QMS is a concept that is being applied in the Malaysian Construction Industry and other public sectors. Its implementation takes place at either the project level or the organization level (Ahmadinejad & Keymanesh, 2006). In Malaysia’s construction industry, there are about 4000 ISO 9001:2000 QMS certified organizations. This represents a small percentage of the total number of organizations in the construction industry (Chan & Nealey, 1998). The compliance of QMS is one of the key factors required for the improvement of quality in the Malaysian construction industry.

Quality by design in pharmaceutical technology

Product and process traits important to preferred performance must be a resultant of a combination of former knowledge and experimental appraisal during product development. The clinical study is viewed as assenting performance testing to the model (Ermer & Miller, 2005). Quality system in pharmaceutical development reflects and addresses the following

  • Customer requirements
  • combination of product and process acquaintance gained during growth
  • sustained control of the manufacturing procedure
  • Continuous developments.

The new major dispute that the pharmaceutical industry is facing in the innovation and development of new drugs is to decrease costs and time needed from invention to market, while at the same time lifting principles of quality. Technologies are considering developing and opening doors to new openings in no way seen before. Some of the best examples of new technologies existing in the life sciences are microarray technologies or high-throughput transmission. These new technologies are positive routes that all pharmaceutical companies pursue (Brittain, 1999). The new technologies have been included to do the same things as before, but faster and deeper, with more computerization, with more accuracy, and by gathering more data per investigational unit. The quantity of data and disk room required for the storage of experiments has blown up exponentially.


Many organizations all over the world have realized the need for quality improvement in their service delivery and production process. Quality management is the improvement of the activities carried out in production or service delivery. Malaysia is one of the countries that have been upholding quality management in all sectors of the economy. it has also been implemented in the electronic industries and pharmaceuticals.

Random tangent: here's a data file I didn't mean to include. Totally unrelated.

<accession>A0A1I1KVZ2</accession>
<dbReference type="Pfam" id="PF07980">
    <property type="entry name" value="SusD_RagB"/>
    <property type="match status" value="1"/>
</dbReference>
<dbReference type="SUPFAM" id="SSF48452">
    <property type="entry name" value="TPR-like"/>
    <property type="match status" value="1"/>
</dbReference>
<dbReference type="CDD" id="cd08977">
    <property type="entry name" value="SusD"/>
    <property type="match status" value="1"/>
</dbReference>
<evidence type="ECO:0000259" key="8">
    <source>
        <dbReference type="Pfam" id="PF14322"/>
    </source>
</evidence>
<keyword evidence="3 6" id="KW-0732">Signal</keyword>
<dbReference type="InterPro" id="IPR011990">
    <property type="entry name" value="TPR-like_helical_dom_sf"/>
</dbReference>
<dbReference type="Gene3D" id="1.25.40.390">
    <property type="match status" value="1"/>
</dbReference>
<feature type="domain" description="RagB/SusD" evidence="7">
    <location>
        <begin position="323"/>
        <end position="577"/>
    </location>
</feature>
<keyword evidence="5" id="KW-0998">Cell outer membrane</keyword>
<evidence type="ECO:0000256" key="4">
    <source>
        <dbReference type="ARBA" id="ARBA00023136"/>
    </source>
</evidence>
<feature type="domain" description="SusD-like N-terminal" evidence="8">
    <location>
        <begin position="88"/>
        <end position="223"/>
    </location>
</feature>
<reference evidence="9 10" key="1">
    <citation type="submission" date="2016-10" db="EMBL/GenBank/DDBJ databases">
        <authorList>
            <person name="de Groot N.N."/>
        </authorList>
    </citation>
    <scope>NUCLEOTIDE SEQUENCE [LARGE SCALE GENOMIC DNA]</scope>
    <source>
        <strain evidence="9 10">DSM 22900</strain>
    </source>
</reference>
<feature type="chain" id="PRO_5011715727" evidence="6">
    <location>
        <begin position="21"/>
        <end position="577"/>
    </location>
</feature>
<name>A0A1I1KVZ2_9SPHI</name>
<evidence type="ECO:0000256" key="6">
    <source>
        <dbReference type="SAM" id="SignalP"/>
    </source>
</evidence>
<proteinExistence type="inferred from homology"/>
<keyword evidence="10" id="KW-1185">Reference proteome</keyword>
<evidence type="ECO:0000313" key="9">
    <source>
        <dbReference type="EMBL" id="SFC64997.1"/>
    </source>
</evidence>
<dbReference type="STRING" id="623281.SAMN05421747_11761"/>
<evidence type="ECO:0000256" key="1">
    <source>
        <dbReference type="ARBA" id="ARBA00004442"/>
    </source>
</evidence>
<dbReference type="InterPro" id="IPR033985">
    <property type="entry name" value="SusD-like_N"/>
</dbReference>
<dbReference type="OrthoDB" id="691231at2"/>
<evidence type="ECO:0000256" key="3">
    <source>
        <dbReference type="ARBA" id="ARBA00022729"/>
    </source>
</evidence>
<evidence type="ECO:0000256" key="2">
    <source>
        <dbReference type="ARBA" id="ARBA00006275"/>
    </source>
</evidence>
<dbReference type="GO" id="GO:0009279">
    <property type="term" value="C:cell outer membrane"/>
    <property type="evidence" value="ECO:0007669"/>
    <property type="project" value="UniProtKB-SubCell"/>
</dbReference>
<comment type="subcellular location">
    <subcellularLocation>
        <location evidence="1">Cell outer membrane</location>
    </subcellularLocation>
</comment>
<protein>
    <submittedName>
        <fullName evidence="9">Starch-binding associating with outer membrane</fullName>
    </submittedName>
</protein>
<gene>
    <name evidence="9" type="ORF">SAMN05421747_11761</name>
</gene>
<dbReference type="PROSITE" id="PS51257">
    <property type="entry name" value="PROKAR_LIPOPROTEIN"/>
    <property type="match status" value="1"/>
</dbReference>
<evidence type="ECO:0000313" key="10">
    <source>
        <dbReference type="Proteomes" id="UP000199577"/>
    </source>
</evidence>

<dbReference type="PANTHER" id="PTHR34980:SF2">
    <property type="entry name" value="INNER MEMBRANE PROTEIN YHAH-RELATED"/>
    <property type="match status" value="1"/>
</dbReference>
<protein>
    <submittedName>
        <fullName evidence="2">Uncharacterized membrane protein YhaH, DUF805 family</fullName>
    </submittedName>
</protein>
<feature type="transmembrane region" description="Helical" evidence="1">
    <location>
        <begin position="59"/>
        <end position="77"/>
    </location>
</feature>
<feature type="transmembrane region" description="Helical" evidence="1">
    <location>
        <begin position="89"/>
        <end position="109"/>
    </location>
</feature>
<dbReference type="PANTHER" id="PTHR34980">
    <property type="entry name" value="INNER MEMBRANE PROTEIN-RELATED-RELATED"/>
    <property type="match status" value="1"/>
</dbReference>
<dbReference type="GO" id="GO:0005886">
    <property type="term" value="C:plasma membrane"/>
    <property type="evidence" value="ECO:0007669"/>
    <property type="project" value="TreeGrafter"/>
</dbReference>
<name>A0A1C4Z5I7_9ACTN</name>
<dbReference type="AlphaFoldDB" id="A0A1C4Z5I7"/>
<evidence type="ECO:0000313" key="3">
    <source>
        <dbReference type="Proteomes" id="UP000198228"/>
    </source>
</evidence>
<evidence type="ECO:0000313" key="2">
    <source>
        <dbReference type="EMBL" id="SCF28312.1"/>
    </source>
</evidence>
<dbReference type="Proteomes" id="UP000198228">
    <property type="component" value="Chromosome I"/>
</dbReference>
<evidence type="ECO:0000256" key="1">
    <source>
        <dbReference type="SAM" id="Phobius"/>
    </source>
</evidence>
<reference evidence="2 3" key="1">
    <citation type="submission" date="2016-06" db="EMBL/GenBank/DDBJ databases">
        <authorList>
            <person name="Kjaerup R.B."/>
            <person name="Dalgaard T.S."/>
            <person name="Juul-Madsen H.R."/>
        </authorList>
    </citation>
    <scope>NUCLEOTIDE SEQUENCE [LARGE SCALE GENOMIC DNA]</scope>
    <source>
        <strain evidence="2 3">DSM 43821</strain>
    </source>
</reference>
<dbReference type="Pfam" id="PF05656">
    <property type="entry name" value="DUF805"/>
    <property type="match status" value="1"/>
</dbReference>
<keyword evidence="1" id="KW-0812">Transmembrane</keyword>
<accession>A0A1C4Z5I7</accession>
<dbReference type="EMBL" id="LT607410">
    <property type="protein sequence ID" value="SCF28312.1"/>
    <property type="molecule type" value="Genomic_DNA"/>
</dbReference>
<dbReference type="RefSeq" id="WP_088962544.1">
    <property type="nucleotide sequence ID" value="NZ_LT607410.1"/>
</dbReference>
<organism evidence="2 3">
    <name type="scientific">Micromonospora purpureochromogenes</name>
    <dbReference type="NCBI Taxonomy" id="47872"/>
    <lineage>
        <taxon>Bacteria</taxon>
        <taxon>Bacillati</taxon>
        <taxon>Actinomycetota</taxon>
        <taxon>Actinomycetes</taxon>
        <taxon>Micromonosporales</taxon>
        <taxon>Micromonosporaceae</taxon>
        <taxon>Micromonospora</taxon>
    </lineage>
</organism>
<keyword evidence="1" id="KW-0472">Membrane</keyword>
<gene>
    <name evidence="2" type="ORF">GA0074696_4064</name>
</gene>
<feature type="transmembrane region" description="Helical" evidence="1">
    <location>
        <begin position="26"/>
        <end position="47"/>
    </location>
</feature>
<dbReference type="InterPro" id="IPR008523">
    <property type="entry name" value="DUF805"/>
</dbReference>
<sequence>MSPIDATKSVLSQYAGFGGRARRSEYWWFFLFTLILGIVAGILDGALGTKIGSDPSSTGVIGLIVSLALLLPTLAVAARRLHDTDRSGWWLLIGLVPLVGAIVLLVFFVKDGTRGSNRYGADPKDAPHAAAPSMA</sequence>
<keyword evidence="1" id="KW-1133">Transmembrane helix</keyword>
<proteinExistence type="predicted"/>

Reference list

  1. Lee, S.F et.al (1992). Survey on ISO 9001 Quality Management System Implementation in Hong Kong, 14, (77-88).
  2. Sirim, A. (2005). Standard and Quality News: Quality Management Beyond ISO 9000, Vol. 12(3)/2005
  3. Ahmadinejad, M. & Keymanesh, M. (2006). The Survey Of Implementing Quality Management System In Iran Construction Industry, International Civil Engineering Conference “Towards Engineering Practice” Surabaya, 2006.
  4. Chan, Y.K & Nealey, K. (1998). ISO 9004-2 Quality Management System – The way to World-Class Service, 6, (395-401).
  5. Lari, A. (2002). An Integrated Information System for Quality Management. Business Process Management, Vol. 8, no. 2:169-182.
  6. Barnes, J. R. (2004). Robust electronic design reference book, Volume 1 ISBN 1402077394, 9781402077395. New York: Springer
  7. Brittain, H.G. (1999). Polymorphism in pharmaceutical solids Volume 95 of Drugs and the pharmaceutical sciences. New York: Informa Health Care
  8. Ermer, J. & Miller J. M. (2005). Method validation in pharmaceutical analysis: a guide to best practice. Wiley-VCH